OF PSYCHOSOCIAL AND SOCIOCULTURAL FACTORS IN LETHAL OUTCOME
OF CARDIOVASCULAR DISEASES IN A LONGITUDINAL STUDY OF MALE
F. Hadžović, Z. Mujčinović, S. Avdić and D. Hadžović
Center, Internal Polyclinic, Tuzla, Bosnia and Herzegovina
disorder resulted from the interaction of a cause, host and environment.
Death is an expression of the universal biological laws, genetic
and environmental factors. Clinical epidemiological study of cardiovascular
diseases carried out at Tuzla town area and its close rural surroundings
from 1965 to 1985, was part of the acknowledged Yugoslav study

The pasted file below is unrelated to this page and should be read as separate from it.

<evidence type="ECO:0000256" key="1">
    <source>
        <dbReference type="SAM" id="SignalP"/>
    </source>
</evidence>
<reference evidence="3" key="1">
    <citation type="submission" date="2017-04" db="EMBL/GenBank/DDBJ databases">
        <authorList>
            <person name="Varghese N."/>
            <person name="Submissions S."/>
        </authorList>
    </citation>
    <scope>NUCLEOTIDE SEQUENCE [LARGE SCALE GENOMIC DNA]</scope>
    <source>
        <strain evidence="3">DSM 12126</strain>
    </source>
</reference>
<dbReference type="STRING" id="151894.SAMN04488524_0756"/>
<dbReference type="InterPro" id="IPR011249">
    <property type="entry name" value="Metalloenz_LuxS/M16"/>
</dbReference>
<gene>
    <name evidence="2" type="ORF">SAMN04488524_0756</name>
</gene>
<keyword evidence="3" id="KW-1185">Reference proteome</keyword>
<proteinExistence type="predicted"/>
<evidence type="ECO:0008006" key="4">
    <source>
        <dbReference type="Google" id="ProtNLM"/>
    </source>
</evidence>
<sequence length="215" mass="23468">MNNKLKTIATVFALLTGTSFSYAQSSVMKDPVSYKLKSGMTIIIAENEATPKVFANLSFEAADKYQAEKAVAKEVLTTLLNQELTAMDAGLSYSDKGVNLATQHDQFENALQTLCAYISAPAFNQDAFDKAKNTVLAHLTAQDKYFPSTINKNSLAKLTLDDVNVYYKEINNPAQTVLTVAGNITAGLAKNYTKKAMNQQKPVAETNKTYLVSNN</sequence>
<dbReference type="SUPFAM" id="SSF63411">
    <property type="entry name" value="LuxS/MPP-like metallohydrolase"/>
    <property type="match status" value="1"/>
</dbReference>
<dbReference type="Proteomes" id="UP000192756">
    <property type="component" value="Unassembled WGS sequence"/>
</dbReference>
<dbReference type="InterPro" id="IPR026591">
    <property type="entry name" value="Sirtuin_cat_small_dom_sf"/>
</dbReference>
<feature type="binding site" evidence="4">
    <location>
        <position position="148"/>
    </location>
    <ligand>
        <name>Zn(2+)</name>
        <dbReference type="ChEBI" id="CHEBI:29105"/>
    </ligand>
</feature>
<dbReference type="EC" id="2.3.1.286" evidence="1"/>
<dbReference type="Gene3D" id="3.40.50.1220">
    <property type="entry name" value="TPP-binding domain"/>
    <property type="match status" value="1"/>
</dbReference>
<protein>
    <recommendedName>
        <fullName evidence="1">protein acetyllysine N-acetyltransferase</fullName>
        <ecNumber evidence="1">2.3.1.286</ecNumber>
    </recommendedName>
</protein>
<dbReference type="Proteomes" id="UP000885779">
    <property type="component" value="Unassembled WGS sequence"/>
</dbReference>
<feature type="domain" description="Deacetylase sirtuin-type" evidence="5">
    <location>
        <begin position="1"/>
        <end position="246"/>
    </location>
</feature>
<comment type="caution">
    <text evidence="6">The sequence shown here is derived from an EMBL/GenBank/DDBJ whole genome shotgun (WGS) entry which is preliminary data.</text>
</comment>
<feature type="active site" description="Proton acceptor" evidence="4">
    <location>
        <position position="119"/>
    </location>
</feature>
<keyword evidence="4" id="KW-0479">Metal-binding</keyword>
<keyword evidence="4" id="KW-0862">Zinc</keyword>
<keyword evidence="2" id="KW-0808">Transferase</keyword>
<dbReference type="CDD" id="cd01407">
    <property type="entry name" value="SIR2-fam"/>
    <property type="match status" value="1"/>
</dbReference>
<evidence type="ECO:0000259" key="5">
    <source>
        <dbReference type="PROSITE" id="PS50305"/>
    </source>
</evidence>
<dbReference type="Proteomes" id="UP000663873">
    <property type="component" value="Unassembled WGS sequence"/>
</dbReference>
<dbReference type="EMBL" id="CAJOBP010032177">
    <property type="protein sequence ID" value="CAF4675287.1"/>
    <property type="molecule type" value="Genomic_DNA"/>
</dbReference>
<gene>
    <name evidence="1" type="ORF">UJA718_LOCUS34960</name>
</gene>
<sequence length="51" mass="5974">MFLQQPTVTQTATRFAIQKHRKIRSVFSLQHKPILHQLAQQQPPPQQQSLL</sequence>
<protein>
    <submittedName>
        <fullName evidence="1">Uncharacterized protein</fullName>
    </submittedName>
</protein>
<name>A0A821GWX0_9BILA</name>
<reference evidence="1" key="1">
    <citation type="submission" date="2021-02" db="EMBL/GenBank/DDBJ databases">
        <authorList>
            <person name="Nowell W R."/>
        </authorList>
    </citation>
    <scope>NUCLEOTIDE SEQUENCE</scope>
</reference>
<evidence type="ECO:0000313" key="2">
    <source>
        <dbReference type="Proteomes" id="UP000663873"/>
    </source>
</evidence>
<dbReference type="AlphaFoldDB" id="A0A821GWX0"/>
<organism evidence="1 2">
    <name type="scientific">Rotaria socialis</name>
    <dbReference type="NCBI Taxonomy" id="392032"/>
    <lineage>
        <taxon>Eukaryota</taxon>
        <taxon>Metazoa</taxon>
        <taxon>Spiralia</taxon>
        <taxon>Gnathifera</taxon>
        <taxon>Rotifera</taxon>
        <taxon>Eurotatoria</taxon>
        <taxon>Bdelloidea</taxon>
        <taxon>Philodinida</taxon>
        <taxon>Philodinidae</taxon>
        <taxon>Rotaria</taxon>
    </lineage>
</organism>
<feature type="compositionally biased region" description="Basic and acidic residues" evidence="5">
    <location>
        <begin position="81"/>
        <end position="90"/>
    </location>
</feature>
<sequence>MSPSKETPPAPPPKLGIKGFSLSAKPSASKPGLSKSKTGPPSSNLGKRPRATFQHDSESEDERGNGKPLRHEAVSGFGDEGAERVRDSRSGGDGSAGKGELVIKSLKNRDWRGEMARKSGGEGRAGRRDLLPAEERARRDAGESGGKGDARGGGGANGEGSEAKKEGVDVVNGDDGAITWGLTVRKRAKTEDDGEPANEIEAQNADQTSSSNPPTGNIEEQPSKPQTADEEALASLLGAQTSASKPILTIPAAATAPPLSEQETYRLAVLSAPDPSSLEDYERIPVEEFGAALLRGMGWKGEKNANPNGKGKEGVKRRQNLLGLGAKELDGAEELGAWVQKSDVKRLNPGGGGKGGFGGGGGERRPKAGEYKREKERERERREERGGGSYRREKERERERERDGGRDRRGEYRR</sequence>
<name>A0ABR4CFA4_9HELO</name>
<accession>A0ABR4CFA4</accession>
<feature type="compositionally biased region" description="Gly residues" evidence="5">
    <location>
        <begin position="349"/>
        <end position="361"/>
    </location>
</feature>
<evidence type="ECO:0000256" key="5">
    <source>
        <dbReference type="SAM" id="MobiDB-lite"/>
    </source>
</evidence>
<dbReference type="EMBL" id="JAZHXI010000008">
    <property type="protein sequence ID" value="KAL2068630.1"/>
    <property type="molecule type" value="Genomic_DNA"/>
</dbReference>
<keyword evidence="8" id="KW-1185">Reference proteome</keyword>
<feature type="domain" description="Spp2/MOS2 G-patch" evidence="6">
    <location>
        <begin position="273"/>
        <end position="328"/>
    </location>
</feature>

of cardiovascular diseases. 6460 men, 32-65 years of age, participated
in the study. 3151 man belonged to urban and 3309 to rural population.
Many factors were followed and their share in general and special
morbidity and mortality. Besides known risk factors, environmental
factors then personal and group characteristics of the participants,
the study also considered psychosocial and sociocultural factors
(place of birth, parent's religion, level of education, occupation),
pathological habits (smoking and alcoholism). The results confirmed
undisputed importance of these factors on overall and especially
on cardiovascular morbidity and mortality. These results are confirmed
by other studies too, like The Framingham study, etc.
Psychosocial and sociocultural factors, death rate, morbidity,
mortality, male population and pathological habits.